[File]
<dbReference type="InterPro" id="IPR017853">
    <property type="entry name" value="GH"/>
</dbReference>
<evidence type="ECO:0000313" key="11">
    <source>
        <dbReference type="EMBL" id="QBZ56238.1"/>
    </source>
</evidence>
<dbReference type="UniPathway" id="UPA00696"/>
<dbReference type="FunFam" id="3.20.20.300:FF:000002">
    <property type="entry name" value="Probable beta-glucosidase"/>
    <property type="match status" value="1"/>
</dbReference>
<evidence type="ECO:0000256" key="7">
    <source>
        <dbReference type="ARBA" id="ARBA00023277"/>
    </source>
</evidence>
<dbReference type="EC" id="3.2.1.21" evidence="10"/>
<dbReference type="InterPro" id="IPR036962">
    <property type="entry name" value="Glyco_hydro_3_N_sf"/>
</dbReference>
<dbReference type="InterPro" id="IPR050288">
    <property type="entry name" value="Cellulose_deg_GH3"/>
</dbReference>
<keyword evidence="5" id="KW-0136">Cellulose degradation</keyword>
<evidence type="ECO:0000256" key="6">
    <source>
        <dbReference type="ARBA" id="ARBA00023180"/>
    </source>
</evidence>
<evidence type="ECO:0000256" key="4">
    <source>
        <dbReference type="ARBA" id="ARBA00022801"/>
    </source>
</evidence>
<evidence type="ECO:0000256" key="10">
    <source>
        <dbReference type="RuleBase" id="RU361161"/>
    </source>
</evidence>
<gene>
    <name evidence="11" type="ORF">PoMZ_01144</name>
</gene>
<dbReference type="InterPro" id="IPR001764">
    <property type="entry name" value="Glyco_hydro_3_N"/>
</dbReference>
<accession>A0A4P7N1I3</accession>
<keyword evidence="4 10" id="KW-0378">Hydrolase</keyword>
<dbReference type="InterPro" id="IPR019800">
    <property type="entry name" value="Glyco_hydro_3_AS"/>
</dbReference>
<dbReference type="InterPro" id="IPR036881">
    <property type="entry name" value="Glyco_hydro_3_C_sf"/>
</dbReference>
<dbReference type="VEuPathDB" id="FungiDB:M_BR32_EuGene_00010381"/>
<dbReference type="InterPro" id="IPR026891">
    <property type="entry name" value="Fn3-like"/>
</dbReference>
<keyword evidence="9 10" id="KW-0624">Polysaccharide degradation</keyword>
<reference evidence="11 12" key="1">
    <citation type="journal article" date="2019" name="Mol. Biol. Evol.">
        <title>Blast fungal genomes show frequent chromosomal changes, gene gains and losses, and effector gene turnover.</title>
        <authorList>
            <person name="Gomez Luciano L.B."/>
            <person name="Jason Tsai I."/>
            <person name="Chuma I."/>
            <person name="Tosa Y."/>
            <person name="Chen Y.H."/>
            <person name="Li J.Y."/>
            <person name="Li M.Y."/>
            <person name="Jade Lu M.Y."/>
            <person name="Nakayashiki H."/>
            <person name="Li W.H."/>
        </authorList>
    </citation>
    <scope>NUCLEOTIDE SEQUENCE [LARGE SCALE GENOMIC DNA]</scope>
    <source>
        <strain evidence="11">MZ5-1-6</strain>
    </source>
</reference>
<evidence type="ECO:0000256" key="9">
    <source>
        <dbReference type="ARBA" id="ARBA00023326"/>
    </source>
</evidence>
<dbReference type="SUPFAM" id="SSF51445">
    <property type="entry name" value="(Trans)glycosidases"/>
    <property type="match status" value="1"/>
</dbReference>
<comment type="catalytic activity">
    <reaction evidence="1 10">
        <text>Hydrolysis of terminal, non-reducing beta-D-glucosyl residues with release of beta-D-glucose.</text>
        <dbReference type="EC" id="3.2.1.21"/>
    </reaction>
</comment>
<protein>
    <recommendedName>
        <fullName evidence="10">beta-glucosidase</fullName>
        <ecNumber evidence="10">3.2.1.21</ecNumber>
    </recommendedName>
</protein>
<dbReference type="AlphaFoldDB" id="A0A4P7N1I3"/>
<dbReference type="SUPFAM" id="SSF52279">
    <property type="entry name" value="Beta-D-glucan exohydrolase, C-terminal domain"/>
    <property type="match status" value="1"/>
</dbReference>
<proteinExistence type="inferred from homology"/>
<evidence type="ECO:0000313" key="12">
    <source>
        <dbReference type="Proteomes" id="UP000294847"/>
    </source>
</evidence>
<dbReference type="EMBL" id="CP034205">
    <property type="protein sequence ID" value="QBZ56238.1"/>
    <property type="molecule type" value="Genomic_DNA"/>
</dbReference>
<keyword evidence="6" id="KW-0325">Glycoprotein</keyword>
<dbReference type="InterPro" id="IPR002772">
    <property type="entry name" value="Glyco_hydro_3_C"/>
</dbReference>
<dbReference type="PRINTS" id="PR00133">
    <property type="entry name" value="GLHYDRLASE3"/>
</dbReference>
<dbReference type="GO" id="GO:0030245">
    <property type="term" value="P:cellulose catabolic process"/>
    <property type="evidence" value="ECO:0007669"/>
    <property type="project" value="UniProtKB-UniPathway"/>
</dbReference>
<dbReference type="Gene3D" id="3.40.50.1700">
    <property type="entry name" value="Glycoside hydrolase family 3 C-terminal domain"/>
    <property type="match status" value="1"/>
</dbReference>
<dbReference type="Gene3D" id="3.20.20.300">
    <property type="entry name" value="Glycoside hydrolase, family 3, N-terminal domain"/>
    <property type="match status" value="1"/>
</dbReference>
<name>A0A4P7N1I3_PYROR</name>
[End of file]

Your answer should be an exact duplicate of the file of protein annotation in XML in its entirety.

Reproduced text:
<dbReference type="InterPro" id="IPR017853">
    <property type="entry name" value="GH"/>
</dbReference>
<evidence type="ECO:0000313" key="11">
    <source>
        <dbReference type="EMBL" id="QBZ56238.1"/>
    </source>
</evidence>
<dbReference type="UniPathway" id="UPA00696"/>
<dbReference type="FunFam" id="3.20.20.300:FF:000002">
    <property type="entry name" value="Probable beta-glucosidase"/>
    <property type="match status" value="1"/>
</dbReference>
<evidence type="ECO:0000256" key="7">
    <source>
        <dbReference type="ARBA" id="ARBA00023277"/>
    </source>
</evidence>
<dbReference type="EC" id="3.2.1.21" evidence="10"/>
<dbReference type="InterPro" id="IPR036962">
    <property type="entry name" value="Glyco_hydro_3_N_sf"/>
</dbReference>
<dbReference type="InterPro" id="IPR050288">
    <property type="entry name" value="Cellulose_deg_GH3"/>
</dbReference>
<keyword evidence="5" id="KW-0136">Cellulose degradation</keyword>
<evidence type="ECO:0000256" key="6">
    <source>
        <dbReference type="ARBA" id="ARBA00023180"/>
    </source>
</evidence>
<evidence type="ECO:0000256" key="4">
    <source>
        <dbReference type="ARBA" id="ARBA00022801"/>
    </source>
</evidence>
<evidence type="ECO:0000256" key="10">
    <source>
        <dbReference type="RuleBase" id="RU361161"/>
    </source>
</evidence>
<gene>
    <name evidence="11" type="ORF">PoMZ_01144</name>
</gene>
<dbReference type="InterPro" id="IPR001764">
    <property type="entry name" value="Glyco_hydro_3_N"/>
</dbReference>
<accession>A0A4P7N1I3</accession>
<keyword evidence="4 10" id="KW-0378">Hydrolase</keyword>
<dbReference type="InterPro" id="IPR019800">
    <property type="entry name" value="Glyco_hydro_3_AS"/>
</dbReference>
<dbReference type="InterPro" id="IPR036881">
    <property type="entry name" value="Glyco_hydro_3_C_sf"/>
</dbReference>
<dbReference type="VEuPathDB" id="FungiDB:M_BR32_EuGene_00010381"/>
<dbReference type="InterPro" id="IPR026891">
    <property type="entry name" value="Fn3-like"/>
</dbReference>
<keyword evidence="9 10" id="KW-0624">Polysaccharide degradation</keyword>
<reference evidence="11 12" key="1">
    <citation type="journal article" date="2019" name="Mol. Biol. Evol.">
        <title>Blast fungal genomes show frequent chromosomal changes, gene gains and losses, and effector gene turnover.</title>
        <authorList>
            <person name="Gomez Luciano L.B."/>
            <person name="Jason Tsai I."/>
            <person name="Chuma I."/>
            <person name="Tosa Y."/>
            <person name="Chen Y.H."/>
            <person name="Li J.Y."/>
            <person name="Li M.Y."/>
            <person name="Jade Lu M.Y."/>
            <person name="Nakayashiki H."/>
            <person name="Li W.H."/>
        </authorList>
    </citation>
    <scope>NUCLEOTIDE SEQUENCE [LARGE SCALE GENOMIC DNA]</scope>
    <source>
        <strain evidence="11">MZ5-1-6</strain>
    </source>
</reference>
<evidence type="ECO:0000256" key="9">
    <source>
        <dbReference type="ARBA" id="ARBA00023326"/>
    </source>
</evidence>
<dbReference type="SUPFAM" id="SSF51445">
    <property type="entry name" value="(Trans)glycosidases"/>
    <property type="match status" value="1"/>
</dbReference>
<comment type="catalytic activity">
    <reaction evidence="1 10">
        <text>Hydrolysis of terminal, non-reducing beta-D-glucosyl residues with release of beta-D-glucose.</text>
        <dbReference type="EC" id="3.2.1.21"/>
    </reaction>
</comment>
<protein>
    <recommendedName>
        <fullName evidence="10">beta-glucosidase</fullName>
        <ecNumber evidence="10">3.2.1.21</ecNumber>
    </recommendedName>
</protein>
<dbReference type="AlphaFoldDB" id="A0A4P7N1I3"/>
<dbReference type="SUPFAM" id="SSF52279">
    <property type="entry name" value="Beta-D-glucan exohydrolase, C-terminal domain"/>
    <property type="match status" value="1"/>
</dbReference>
<proteinExistence type="inferred from homology"/>
<evidence type="ECO:0000313" key="12">
    <source>
        <dbReference type="Proteomes" id="UP000294847"/>
    </source>
</evidence>
<dbReference type="EMBL" id="CP034205">
    <property type="protein sequence ID" value="QBZ56238.1"/>
    <property type="molecule type" value="Genomic_DNA"/>
</dbReference>
<keyword evidence="6" id="KW-0325">Glycoprotein</keyword>
<dbReference type="InterPro" id="IPR002772">
    <property type="entry name" value="Glyco_hydro_3_C"/>
</dbReference>
<dbReference type="PRINTS" id="PR00133">
    <property type="entry name" value="GLHYDRLASE3"/>
</dbReference>
<dbReference type="GO" id="GO:0030245">
    <property type="term" value="P:cellulose catabolic process"/>
    <property type="evidence" value="ECO:0007669"/>
    <property type="project" value="UniProtKB-UniPathway"/>
</dbReference>
<dbReference type="Gene3D" id="3.40.50.1700">
    <property type="entry name" value="Glycoside hydrolase family 3 C-terminal domain"/>
    <property type="match status" value="1"/>
</dbReference>
<dbReference type="Gene3D" id="3.20.20.300">
    <property type="entry name" value="Glycoside hydrolase, family 3, N-terminal domain"/>
    <property type="match status" value="1"/>
</dbReference>
<name>A0A4P7N1I3_PYROR</name>